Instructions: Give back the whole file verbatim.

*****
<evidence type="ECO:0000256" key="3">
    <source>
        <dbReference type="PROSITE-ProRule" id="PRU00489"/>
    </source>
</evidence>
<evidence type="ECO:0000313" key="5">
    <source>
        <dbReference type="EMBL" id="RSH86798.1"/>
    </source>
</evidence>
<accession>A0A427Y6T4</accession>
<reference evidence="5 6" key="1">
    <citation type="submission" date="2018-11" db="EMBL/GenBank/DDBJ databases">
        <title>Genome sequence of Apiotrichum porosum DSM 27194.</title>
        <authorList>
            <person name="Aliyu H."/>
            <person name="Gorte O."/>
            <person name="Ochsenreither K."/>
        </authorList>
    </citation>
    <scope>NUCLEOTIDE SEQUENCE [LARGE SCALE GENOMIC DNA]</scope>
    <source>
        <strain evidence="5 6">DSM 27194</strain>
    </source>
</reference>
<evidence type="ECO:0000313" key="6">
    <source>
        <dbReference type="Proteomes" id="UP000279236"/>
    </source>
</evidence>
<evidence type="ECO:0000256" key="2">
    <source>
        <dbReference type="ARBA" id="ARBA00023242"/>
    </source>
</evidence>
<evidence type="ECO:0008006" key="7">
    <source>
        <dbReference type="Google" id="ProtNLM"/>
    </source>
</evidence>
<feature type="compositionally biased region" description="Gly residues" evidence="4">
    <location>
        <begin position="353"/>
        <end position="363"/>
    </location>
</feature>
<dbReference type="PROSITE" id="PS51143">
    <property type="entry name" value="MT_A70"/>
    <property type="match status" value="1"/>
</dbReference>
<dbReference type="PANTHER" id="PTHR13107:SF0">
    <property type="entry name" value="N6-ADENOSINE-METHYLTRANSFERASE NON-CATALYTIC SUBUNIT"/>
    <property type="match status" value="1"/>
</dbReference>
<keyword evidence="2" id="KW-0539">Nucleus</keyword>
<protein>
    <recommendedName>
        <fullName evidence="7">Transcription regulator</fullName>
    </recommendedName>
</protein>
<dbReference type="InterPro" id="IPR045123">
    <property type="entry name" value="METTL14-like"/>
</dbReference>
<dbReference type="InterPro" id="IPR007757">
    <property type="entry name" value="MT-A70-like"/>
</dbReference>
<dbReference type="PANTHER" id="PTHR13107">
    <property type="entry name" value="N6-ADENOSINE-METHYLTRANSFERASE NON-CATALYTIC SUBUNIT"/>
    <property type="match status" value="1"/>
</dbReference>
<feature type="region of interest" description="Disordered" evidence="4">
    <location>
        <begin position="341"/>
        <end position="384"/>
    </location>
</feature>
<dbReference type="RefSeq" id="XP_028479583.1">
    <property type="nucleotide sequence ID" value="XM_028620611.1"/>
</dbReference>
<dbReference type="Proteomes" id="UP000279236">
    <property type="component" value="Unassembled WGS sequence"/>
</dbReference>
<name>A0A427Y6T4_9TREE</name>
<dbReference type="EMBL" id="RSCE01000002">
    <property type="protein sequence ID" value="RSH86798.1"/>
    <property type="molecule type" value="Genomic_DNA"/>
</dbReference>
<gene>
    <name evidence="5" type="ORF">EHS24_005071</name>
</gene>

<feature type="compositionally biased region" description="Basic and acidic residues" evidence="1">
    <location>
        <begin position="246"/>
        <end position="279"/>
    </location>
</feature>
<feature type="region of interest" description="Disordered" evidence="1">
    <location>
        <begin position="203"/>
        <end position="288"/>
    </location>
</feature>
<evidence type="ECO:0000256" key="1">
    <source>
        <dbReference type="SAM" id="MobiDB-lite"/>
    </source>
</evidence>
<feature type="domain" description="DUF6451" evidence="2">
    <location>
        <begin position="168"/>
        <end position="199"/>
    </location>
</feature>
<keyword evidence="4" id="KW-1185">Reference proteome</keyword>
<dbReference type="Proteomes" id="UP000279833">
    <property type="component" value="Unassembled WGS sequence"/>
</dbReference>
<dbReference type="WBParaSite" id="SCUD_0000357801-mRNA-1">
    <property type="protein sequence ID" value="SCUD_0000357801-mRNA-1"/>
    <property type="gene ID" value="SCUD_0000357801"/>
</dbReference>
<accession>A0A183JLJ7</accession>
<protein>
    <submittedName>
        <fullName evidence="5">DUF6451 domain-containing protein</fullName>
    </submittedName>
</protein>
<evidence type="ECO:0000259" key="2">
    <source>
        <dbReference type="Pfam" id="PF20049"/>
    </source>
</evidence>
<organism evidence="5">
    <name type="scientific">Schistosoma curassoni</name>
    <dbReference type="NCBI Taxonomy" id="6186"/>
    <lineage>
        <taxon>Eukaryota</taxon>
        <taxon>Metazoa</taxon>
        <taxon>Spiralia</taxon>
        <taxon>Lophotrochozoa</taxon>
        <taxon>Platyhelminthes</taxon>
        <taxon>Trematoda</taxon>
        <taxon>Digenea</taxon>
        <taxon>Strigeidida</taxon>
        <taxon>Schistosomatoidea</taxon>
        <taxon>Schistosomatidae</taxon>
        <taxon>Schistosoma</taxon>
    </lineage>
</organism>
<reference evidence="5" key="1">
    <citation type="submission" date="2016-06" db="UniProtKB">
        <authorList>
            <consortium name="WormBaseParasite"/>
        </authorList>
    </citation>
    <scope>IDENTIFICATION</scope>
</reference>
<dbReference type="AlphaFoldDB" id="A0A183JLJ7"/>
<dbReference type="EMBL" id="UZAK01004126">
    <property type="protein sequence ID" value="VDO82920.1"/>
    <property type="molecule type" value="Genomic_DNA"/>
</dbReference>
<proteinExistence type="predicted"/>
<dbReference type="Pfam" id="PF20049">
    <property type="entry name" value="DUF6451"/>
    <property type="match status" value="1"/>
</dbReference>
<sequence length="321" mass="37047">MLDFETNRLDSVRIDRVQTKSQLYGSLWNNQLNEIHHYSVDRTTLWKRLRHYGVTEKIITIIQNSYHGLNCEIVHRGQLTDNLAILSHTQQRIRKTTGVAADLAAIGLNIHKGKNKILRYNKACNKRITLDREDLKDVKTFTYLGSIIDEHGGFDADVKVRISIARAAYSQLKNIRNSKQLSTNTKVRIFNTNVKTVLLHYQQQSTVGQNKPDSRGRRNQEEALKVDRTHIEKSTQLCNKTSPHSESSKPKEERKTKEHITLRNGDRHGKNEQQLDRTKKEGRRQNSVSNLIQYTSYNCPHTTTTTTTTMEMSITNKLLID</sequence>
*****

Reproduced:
<evidence type="ECO:0000256" key="3">
    <source>
        <dbReference type="PROSITE-ProRule" id="PRU00489"/>
    </source>
</evidence>
<evidence type="ECO:0000313" key="5">
    <source>
        <dbReference type="EMBL" id="RSH86798.1"/>
    </source>
</evidence>
<accession>A0A427Y6T4</accession>
<reference evidence="5 6" key="1">
    <citation type="submission" date="2018-11" db="EMBL/GenBank/DDBJ databases">
        <title>Genome sequence of Apiotrichum porosum DSM 27194.</title>
        <authorList>
            <person name="Aliyu H."/>
            <person name="Gorte O."/>
            <person name="Ochsenreither K."/>
        </authorList>
    </citation>
    <scope>NUCLEOTIDE SEQUENCE [LARGE SCALE GENOMIC DNA]</scope>
    <source>
        <strain evidence="5 6">DSM 27194</strain>
    </source>
</reference>
<evidence type="ECO:0000313" key="6">
    <source>
        <dbReference type="Proteomes" id="UP000279236"/>
    </source>
</evidence>
<evidence type="ECO:0000256" key="2">
    <source>
        <dbReference type="ARBA" id="ARBA00023242"/>
    </source>
</evidence>
<evidence type="ECO:0008006" key="7">
    <source>
        <dbReference type="Google" id="ProtNLM"/>
    </source>
</evidence>
<feature type="compositionally biased region" description="Gly residues" evidence="4">
    <location>
        <begin position="353"/>
        <end position="363"/>
    </location>
</feature>
<dbReference type="PROSITE" id="PS51143">
    <property type="entry name" value="MT_A70"/>
    <property type="match status" value="1"/>
</dbReference>
<dbReference type="PANTHER" id="PTHR13107:SF0">
    <property type="entry name" value="N6-ADENOSINE-METHYLTRANSFERASE NON-CATALYTIC SUBUNIT"/>
    <property type="match status" value="1"/>
</dbReference>
<keyword evidence="2" id="KW-0539">Nucleus</keyword>
<protein>
    <recommendedName>
        <fullName evidence="7">Transcription regulator</fullName>
    </recommendedName>
</protein>
<dbReference type="InterPro" id="IPR045123">
    <property type="entry name" value="METTL14-like"/>
</dbReference>
<dbReference type="InterPro" id="IPR007757">
    <property type="entry name" value="MT-A70-like"/>
</dbReference>
<dbReference type="PANTHER" id="PTHR13107">
    <property type="entry name" value="N6-ADENOSINE-METHYLTRANSFERASE NON-CATALYTIC SUBUNIT"/>
    <property type="match status" value="1"/>
</dbReference>
<feature type="region of interest" description="Disordered" evidence="4">
    <location>
        <begin position="341"/>
        <end position="384"/>
    </location>
</feature>
<dbReference type="RefSeq" id="XP_028479583.1">
    <property type="nucleotide sequence ID" value="XM_028620611.1"/>
</dbReference>
<dbReference type="Proteomes" id="UP000279236">
    <property type="component" value="Unassembled WGS sequence"/>
</dbReference>
<name>A0A427Y6T4_9TREE</name>
<dbReference type="EMBL" id="RSCE01000002">
    <property type="protein sequence ID" value="RSH86798.1"/>
    <property type="molecule type" value="Genomic_DNA"/>
</dbReference>
<gene>
    <name evidence="5" type="ORF">EHS24_005071</name>
</gene>

<feature type="compositionally biased region" description="Basic and acidic residues" evidence="1">
    <location>
        <begin position="246"/>
        <end position="279"/>
    </location>
</feature>
<feature type="region of interest" description="Disordered" evidence="1">
    <location>
        <begin position="203"/>
        <end position="288"/>
    </location>
</feature>
<evidence type="ECO:0000256" key="1">
    <source>
        <dbReference type="SAM" id="MobiDB-lite"/>
    </source>
</evidence>
<feature type="domain" description="DUF6451" evidence="2">
    <location>
        <begin position="168"/>
        <end position="199"/>
    </location>
</feature>
<keyword evidence="4" id="KW-1185">Reference proteome</keyword>
<dbReference type="Proteomes" id="UP000279833">
    <property type="component" value="Unassembled WGS sequence"/>
</dbReference>
<dbReference type="WBParaSite" id="SCUD_0000357801-mRNA-1">
    <property type="protein sequence ID" value="SCUD_0000357801-mRNA-1"/>
    <property type="gene ID" value="SCUD_0000357801"/>
</dbReference>
<accession>A0A183JLJ7</accession>
<protein>
    <submittedName>
        <fullName evidence="5">DUF6451 domain-containing protein</fullName>
    </submittedName>
</protein>
<evidence type="ECO:0000259" key="2">
    <source>
        <dbReference type="Pfam" id="PF20049"/>
    </source>
</evidence>
<organism evidence="5">
    <name type="scientific">Schistosoma curassoni</name>
    <dbReference type="NCBI Taxonomy" id="6186"/>
    <lineage>
        <taxon>Eukaryota</taxon>
        <taxon>Metazoa</taxon>
        <taxon>Spiralia</taxon>
        <taxon>Lophotrochozoa</taxon>
        <taxon>Platyhelminthes</taxon>
        <taxon>Trematoda</taxon>
        <taxon>Digenea</taxon>
        <taxon>Strigeidida</taxon>
        <taxon>Schistosomatoidea</taxon>
        <taxon>Schistosomatidae</taxon>
        <taxon>Schistosoma</taxon>
    </lineage>
</organism>
<reference evidence="5" key="1">
    <citation type="submission" date="2016-06" db="UniProtKB">
        <authorList>
            <consortium name="WormBaseParasite"/>
        </authorList>
    </citation>
    <scope>IDENTIFICATION</scope>
</reference>
<dbReference type="AlphaFoldDB" id="A0A183JLJ7"/>
<dbReference type="EMBL" id="UZAK01004126">
    <property type="protein sequence ID" value="VDO82920.1"/>
    <property type="molecule type" value="Genomic_DNA"/>
</dbReference>
<proteinExistence type="predicted"/>
<dbReference type="Pfam" id="PF20049">
    <property type="entry name" value="DUF6451"/>
    <property type="match status" value="1"/>
</dbReference>
<sequence length="321" mass="37047">MLDFETNRLDSVRIDRVQTKSQLYGSLWNNQLNEIHHYSVDRTTLWKRLRHYGVTEKIITIIQNSYHGLNCEIVHRGQLTDNLAILSHTQQRIRKTTGVAADLAAIGLNIHKGKNKILRYNKACNKRITLDREDLKDVKTFTYLGSIIDEHGGFDADVKVRISIARAAYSQLKNIRNSKQLSTNTKVRIFNTNVKTVLLHYQQQSTVGQNKPDSRGRRNQEEALKVDRTHIEKSTQLCNKTSPHSESSKPKEERKTKEHITLRNGDRHGKNEQQLDRTKKEGRRQNSVSNLIQYTSYNCPHTTTTTTTTMEMSITNKLLID</sequence>